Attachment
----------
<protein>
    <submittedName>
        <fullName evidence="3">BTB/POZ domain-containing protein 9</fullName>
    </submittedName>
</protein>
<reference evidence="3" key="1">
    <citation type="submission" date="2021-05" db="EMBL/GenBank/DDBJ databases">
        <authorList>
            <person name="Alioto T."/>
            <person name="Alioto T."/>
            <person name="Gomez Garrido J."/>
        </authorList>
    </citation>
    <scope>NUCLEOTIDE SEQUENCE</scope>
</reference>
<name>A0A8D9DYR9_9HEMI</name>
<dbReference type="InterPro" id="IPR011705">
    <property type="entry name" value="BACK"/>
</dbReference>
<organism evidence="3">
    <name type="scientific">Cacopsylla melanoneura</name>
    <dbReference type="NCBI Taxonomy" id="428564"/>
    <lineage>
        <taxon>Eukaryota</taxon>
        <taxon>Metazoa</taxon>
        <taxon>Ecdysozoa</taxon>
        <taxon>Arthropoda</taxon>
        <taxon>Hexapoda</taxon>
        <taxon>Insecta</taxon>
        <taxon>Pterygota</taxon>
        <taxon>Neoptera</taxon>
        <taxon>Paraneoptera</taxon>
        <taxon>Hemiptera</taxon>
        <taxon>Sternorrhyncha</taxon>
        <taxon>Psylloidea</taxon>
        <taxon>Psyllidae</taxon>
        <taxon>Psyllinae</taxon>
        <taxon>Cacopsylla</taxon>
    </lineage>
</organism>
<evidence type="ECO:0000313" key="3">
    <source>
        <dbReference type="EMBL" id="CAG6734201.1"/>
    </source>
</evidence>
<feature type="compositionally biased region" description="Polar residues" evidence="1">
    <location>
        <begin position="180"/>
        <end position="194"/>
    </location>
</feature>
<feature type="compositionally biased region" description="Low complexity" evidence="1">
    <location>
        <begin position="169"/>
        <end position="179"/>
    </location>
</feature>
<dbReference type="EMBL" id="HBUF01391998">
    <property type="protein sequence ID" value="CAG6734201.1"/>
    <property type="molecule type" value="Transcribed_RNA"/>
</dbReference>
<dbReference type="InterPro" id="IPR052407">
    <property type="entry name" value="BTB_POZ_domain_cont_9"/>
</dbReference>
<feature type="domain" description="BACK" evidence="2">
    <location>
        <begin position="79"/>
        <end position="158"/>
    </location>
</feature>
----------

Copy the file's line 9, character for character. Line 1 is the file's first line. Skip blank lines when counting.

            <person name="Alioto T."/>